Pamela Anderson’s Fashion Icon Status Is Only Growing Stronger in 2023

Britney Spears, Monica Lewinsky, Paris Hilton, Jessica Simpson—each of these women were torn apart by the media at the peak of their fame, labeled in unforgiving terms by the public and forced to live as the punchlines of crude jokes. Twenty years later, however, they’ve regained control of their narratives and have garnered apologies, or at least acknowledgment, for the sexist, patronizing and reductive criticism they faced at the time. Britney ended her conservatorship. Monica reframed her ordeal courtesy of new TV shows and documentaries. And Paris, well, she kept on Paris-ing, new husband in tow.

So it came as no surprise to me when Pamela Anderson joined their ranks as a once vilified female celebrity finally earning her due respect. Hulu’s miniseries, Pam & Tommy, which recast the duo’s infamous sex tape as a story about invasion of privacy and public trauma was a hit with audiences (though Anderson did not approve), giving many a new perspective on an old Hollywood scandal.

And now, Netflix has released a documentary on Anderson’s rise to fame and the difficulties that followed (this one sanctioned by the actress). And Anderson herself is getting juicier roles, recently ending an eight-week run as Roxie Hart in a Broadway production of Chicagoto pretty great reviews, I might add.

The bigger surprise is that Pam’s signature sense of style is also getting an updated, more dignified resurrection. Because, let’s be honest, in the ‘90s and early aughts, she wasn’t exactly what you would call haute couture.

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“I hate to say it—I wish there was a better word for it—but at the time, Pamela Anderson’s style was pretty trashy,” remembers my mother, who tried to shield my sisters and me from her charms, but to no avail. “She wasn’t really anyone’s idea of fashionable or stylish.” While her most iconic look will always be the red one-piece she sported for six seasons on Baywatch, Pamela Anderson’s off-duty style was much louder, and no more modest. Cropped, torn baby tees with low-rise jeans and minidresses that barely covered her butt were her bread and butter. As were her perfectly undone updos and brown-lined pout. And, of course, we can’t forget her penchant for wild hats. It was not what you would call high fashion or chic. In fact, words like “trashy” or “sleazy” would have been more likely descriptors for her rhinestone-emblazoned tanks and boobalicious frocks. (Though, to be honest, most headlines at the time focused entirely on Pam’s body, and less on what she put on it.)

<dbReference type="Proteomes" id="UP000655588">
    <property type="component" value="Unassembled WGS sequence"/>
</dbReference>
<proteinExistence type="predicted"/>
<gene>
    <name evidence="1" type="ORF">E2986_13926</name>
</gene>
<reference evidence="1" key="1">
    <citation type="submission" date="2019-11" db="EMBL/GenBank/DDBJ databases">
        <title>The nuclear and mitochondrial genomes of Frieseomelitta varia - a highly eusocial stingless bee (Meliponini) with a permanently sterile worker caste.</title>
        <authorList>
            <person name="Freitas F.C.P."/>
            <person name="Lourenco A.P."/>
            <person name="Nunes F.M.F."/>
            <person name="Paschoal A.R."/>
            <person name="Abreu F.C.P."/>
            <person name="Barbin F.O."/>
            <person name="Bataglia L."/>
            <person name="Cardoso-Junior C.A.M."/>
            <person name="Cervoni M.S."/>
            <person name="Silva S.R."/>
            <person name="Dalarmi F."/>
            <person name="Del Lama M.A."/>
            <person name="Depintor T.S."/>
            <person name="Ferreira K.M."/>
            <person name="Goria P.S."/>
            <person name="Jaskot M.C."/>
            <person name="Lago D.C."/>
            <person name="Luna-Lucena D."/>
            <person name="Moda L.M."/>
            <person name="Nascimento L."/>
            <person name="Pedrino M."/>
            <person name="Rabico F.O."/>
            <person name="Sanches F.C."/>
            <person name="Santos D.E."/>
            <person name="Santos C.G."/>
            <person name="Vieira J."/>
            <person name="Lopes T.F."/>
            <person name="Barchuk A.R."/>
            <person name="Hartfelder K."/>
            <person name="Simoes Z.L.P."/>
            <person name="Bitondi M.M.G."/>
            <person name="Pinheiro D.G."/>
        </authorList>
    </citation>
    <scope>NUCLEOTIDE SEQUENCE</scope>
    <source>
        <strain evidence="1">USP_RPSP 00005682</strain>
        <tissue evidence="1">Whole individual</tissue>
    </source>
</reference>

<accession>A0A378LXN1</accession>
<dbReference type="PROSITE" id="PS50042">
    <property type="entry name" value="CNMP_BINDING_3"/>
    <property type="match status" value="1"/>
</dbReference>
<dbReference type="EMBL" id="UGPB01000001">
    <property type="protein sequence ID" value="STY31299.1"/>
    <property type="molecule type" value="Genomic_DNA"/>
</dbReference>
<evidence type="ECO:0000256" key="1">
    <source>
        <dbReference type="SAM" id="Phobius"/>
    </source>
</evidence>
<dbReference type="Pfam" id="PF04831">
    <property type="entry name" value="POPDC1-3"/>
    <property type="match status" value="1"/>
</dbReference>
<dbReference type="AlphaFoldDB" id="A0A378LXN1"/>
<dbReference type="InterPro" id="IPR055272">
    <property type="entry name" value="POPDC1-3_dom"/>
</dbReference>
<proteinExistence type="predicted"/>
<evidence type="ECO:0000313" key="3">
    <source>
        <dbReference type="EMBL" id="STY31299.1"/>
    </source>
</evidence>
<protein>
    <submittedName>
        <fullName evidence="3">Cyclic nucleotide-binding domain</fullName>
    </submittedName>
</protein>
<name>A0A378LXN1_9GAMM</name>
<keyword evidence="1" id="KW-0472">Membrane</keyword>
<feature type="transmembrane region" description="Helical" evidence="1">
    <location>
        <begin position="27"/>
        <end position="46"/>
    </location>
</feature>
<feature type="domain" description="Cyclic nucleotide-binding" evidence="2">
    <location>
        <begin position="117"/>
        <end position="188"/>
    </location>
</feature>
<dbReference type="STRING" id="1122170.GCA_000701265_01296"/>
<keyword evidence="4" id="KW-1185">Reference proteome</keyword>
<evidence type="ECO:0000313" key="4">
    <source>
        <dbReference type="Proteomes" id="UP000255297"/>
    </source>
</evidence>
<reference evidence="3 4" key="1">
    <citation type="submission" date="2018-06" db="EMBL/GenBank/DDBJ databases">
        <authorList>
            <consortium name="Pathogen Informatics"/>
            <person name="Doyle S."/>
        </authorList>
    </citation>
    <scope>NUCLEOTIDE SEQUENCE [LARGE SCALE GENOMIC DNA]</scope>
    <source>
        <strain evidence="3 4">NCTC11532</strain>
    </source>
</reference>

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And yet, these days, the Pam look is definitively back in vogue. In recent months, Cardi B and Kim Kardashian have both been spotted rocking Anderson’s signature curly updo. Brown lip liner and thin eyebrows are making a shocking comeback both on and off the runways. Spend 15 minutes in the Lower East Side, and you’ll spot low-rise jeans and cropped '80s and ‘90s graphic tees (specifically those featuring beer brands and heavy metal bands). And cleavage-forward lace-up and corset tops might primarily be attributed to the Bridegrton effect, but there’s no denying that most trendsetters are wearing them in Pam-like style, with distressed jeans or cut-off shorts, rather than with empire-waist dresses and opera gloves.